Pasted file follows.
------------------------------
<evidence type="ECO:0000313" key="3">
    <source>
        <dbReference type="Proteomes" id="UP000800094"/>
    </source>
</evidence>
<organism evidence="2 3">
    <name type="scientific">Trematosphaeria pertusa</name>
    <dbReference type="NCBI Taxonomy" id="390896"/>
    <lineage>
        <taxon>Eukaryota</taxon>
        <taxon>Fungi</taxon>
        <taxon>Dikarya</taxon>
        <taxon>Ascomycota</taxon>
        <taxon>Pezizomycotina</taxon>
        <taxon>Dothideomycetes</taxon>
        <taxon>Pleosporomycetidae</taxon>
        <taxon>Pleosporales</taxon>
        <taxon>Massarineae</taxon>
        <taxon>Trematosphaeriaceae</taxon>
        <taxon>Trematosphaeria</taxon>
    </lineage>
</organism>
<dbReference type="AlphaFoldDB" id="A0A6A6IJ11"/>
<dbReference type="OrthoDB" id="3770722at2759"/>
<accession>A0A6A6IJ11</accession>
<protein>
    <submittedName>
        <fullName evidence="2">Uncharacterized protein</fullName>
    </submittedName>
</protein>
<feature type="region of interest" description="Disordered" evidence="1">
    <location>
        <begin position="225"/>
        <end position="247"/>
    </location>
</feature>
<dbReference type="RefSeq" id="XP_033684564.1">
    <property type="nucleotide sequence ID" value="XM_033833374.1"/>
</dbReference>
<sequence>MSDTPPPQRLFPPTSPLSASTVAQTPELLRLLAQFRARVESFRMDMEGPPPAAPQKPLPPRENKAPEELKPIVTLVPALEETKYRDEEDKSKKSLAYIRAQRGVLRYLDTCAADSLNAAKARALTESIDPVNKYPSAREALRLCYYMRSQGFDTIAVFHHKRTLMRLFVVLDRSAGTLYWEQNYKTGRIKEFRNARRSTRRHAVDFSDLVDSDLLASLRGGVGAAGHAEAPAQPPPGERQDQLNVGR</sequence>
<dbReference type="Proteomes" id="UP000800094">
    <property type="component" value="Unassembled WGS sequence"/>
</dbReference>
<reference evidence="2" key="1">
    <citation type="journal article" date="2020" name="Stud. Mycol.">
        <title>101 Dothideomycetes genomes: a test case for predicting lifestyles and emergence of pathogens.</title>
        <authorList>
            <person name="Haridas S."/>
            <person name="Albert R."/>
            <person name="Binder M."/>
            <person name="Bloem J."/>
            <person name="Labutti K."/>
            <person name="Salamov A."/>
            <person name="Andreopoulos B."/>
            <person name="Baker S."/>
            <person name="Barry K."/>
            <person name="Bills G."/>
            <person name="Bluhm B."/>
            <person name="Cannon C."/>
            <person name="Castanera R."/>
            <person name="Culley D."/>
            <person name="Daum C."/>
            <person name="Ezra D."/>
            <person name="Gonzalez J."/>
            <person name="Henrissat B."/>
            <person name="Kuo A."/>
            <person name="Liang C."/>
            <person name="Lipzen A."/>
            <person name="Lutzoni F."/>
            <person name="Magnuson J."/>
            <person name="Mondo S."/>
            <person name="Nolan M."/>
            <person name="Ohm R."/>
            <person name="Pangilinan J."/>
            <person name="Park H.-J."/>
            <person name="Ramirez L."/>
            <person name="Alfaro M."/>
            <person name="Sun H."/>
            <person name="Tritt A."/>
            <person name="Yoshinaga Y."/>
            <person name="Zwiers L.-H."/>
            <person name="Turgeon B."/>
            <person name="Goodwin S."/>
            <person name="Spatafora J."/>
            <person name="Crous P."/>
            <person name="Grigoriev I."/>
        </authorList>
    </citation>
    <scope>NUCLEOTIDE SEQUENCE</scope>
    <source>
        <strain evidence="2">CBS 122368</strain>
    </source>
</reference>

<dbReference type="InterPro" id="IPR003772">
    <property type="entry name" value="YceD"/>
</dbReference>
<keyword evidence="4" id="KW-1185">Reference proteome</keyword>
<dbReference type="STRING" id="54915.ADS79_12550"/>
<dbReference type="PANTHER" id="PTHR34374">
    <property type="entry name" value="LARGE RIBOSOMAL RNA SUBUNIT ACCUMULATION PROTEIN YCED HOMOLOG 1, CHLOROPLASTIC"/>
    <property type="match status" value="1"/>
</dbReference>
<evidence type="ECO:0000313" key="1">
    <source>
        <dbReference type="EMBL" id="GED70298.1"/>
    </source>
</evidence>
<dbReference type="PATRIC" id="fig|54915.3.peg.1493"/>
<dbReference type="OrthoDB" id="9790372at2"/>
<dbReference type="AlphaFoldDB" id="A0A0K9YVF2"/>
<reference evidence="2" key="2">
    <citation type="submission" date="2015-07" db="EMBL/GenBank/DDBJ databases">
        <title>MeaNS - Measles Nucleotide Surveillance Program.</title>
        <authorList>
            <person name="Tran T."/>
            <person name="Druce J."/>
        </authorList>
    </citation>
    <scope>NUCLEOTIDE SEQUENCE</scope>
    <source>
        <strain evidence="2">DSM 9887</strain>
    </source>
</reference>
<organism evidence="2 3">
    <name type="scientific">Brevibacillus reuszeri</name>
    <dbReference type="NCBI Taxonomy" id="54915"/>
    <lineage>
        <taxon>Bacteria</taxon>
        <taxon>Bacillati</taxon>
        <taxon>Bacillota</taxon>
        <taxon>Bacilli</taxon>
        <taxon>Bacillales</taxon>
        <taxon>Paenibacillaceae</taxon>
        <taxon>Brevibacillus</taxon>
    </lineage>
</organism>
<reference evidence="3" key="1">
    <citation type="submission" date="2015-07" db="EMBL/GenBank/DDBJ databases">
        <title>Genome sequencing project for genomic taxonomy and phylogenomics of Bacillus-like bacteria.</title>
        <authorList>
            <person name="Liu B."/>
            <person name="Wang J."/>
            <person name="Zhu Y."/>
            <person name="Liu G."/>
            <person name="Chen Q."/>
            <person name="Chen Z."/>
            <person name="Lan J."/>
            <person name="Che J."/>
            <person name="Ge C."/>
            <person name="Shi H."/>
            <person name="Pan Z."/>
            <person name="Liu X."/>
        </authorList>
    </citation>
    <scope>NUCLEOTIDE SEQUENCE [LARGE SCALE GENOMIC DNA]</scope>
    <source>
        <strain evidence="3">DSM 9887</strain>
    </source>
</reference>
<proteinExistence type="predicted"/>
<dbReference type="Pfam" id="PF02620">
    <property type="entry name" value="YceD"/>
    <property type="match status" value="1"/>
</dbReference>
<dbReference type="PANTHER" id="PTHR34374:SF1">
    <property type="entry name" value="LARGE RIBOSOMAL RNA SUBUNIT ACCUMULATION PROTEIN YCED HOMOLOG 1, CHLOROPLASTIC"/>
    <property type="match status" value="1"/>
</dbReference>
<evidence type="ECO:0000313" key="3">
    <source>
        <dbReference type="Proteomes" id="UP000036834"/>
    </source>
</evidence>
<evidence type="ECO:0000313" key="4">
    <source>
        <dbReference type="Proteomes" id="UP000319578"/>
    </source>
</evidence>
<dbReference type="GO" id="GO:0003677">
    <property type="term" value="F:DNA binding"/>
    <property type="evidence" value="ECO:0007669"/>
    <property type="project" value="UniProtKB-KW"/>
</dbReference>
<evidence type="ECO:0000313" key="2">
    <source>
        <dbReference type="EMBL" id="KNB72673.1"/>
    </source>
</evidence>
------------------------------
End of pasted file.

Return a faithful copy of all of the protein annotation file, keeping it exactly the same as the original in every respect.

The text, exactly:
<evidence type="ECO:0000313" key="3">
    <source>
        <dbReference type="Proteomes" id="UP000800094"/>
    </source>
</evidence>
<organism evidence="2 3">
    <name type="scientific">Trematosphaeria pertusa</name>
    <dbReference type="NCBI Taxonomy" id="390896"/>
    <lineage>
        <taxon>Eukaryota</taxon>
        <taxon>Fungi</taxon>
        <taxon>Dikarya</taxon>
        <taxon>Ascomycota</taxon>
        <taxon>Pezizomycotina</taxon>
        <taxon>Dothideomycetes</taxon>
        <taxon>Pleosporomycetidae</taxon>
        <taxon>Pleosporales</taxon>
        <taxon>Massarineae</taxon>
        <taxon>Trematosphaeriaceae</taxon>
        <taxon>Trematosphaeria</taxon>
    </lineage>
</organism>
<dbReference type="AlphaFoldDB" id="A0A6A6IJ11"/>
<dbReference type="OrthoDB" id="3770722at2759"/>
<accession>A0A6A6IJ11</accession>
<protein>
    <submittedName>
        <fullName evidence="2">Uncharacterized protein</fullName>
    </submittedName>
</protein>
<feature type="region of interest" description="Disordered" evidence="1">
    <location>
        <begin position="225"/>
        <end position="247"/>
    </location>
</feature>
<dbReference type="RefSeq" id="XP_033684564.1">
    <property type="nucleotide sequence ID" value="XM_033833374.1"/>
</dbReference>
<sequence>MSDTPPPQRLFPPTSPLSASTVAQTPELLRLLAQFRARVESFRMDMEGPPPAAPQKPLPPRENKAPEELKPIVTLVPALEETKYRDEEDKSKKSLAYIRAQRGVLRYLDTCAADSLNAAKARALTESIDPVNKYPSAREALRLCYYMRSQGFDTIAVFHHKRTLMRLFVVLDRSAGTLYWEQNYKTGRIKEFRNARRSTRRHAVDFSDLVDSDLLASLRGGVGAAGHAEAPAQPPPGERQDQLNVGR</sequence>
<dbReference type="Proteomes" id="UP000800094">
    <property type="component" value="Unassembled WGS sequence"/>
</dbReference>
<reference evidence="2" key="1">
    <citation type="journal article" date="2020" name="Stud. Mycol.">
        <title>101 Dothideomycetes genomes: a test case for predicting lifestyles and emergence of pathogens.</title>
        <authorList>
            <person name="Haridas S."/>
            <person name="Albert R."/>
            <person name="Binder M."/>
            <person name="Bloem J."/>
            <person name="Labutti K."/>
            <person name="Salamov A."/>
            <person name="Andreopoulos B."/>
            <person name="Baker S."/>
            <person name="Barry K."/>
            <person name="Bills G."/>
            <person name="Bluhm B."/>
            <person name="Cannon C."/>
            <person name="Castanera R."/>
            <person name="Culley D."/>
            <person name="Daum C."/>
            <person name="Ezra D."/>
            <person name="Gonzalez J."/>
            <person name="Henrissat B."/>
            <person name="Kuo A."/>
            <person name="Liang C."/>
            <person name="Lipzen A."/>
            <person name="Lutzoni F."/>
            <person name="Magnuson J."/>
            <person name="Mondo S."/>
            <person name="Nolan M."/>
            <person name="Ohm R."/>
            <person name="Pangilinan J."/>
            <person name="Park H.-J."/>
            <person name="Ramirez L."/>
            <person name="Alfaro M."/>
            <person name="Sun H."/>
            <person name="Tritt A."/>
            <person name="Yoshinaga Y."/>
            <person name="Zwiers L.-H."/>
            <person name="Turgeon B."/>
            <person name="Goodwin S."/>
            <person name="Spatafora J."/>
            <person name="Crous P."/>
            <person name="Grigoriev I."/>
        </authorList>
    </citation>
    <scope>NUCLEOTIDE SEQUENCE</scope>
    <source>
        <strain evidence="2">CBS 122368</strain>
    </source>
</reference>

<dbReference type="InterPro" id="IPR003772">
    <property type="entry name" value="YceD"/>
</dbReference>
<keyword evidence="4" id="KW-1185">Reference proteome</keyword>
<dbReference type="STRING" id="54915.ADS79_12550"/>
<dbReference type="PANTHER" id="PTHR34374">
    <property type="entry name" value="LARGE RIBOSOMAL RNA SUBUNIT ACCUMULATION PROTEIN YCED HOMOLOG 1, CHLOROPLASTIC"/>
    <property type="match status" value="1"/>
</dbReference>
<evidence type="ECO:0000313" key="1">
    <source>
        <dbReference type="EMBL" id="GED70298.1"/>
    </source>
</evidence>
<dbReference type="PATRIC" id="fig|54915.3.peg.1493"/>
<dbReference type="OrthoDB" id="9790372at2"/>
<dbReference type="AlphaFoldDB" id="A0A0K9YVF2"/>
<reference evidence="2" key="2">
    <citation type="submission" date="2015-07" db="EMBL/GenBank/DDBJ databases">
        <title>MeaNS - Measles Nucleotide Surveillance Program.</title>
        <authorList>
            <person name="Tran T."/>
            <person name="Druce J."/>
        </authorList>
    </citation>
    <scope>NUCLEOTIDE SEQUENCE</scope>
    <source>
        <strain evidence="2">DSM 9887</strain>
    </source>
</reference>
<organism evidence="2 3">
    <name type="scientific">Brevibacillus reuszeri</name>
    <dbReference type="NCBI Taxonomy" id="54915"/>
    <lineage>
        <taxon>Bacteria</taxon>
        <taxon>Bacillati</taxon>
        <taxon>Bacillota</taxon>
        <taxon>Bacilli</taxon>
        <taxon>Bacillales</taxon>
        <taxon>Paenibacillaceae</taxon>
        <taxon>Brevibacillus</taxon>
    </lineage>
</organism>
<reference evidence="3" key="1">
    <citation type="submission" date="2015-07" db="EMBL/GenBank/DDBJ databases">
        <title>Genome sequencing project for genomic taxonomy and phylogenomics of Bacillus-like bacteria.</title>
        <authorList>
            <person name="Liu B."/>
            <person name="Wang J."/>
            <person name="Zhu Y."/>
            <person name="Liu G."/>
            <person name="Chen Q."/>
            <person name="Chen Z."/>
            <person name="Lan J."/>
            <person name="Che J."/>
            <person name="Ge C."/>
            <person name="Shi H."/>
            <person name="Pan Z."/>
            <person name="Liu X."/>
        </authorList>
    </citation>
    <scope>NUCLEOTIDE SEQUENCE [LARGE SCALE GENOMIC DNA]</scope>
    <source>
        <strain evidence="3">DSM 9887</strain>
    </source>
</reference>
<proteinExistence type="predicted"/>
<dbReference type="Pfam" id="PF02620">
    <property type="entry name" value="YceD"/>
    <property type="match status" value="1"/>
</dbReference>
<dbReference type="PANTHER" id="PTHR34374:SF1">
    <property type="entry name" value="LARGE RIBOSOMAL RNA SUBUNIT ACCUMULATION PROTEIN YCED HOMOLOG 1, CHLOROPLASTIC"/>
    <property type="match status" value="1"/>
</dbReference>
<evidence type="ECO:0000313" key="3">
    <source>
        <dbReference type="Proteomes" id="UP000036834"/>
    </source>
</evidence>
<evidence type="ECO:0000313" key="4">
    <source>
        <dbReference type="Proteomes" id="UP000319578"/>
    </source>
</evidence>
<dbReference type="GO" id="GO:0003677">
    <property type="term" value="F:DNA binding"/>
    <property type="evidence" value="ECO:0007669"/>
    <property type="project" value="UniProtKB-KW"/>
</dbReference>
<evidence type="ECO:0000313" key="2">
    <source>
        <dbReference type="EMBL" id="KNB72673.1"/>
    </source>
</evidence>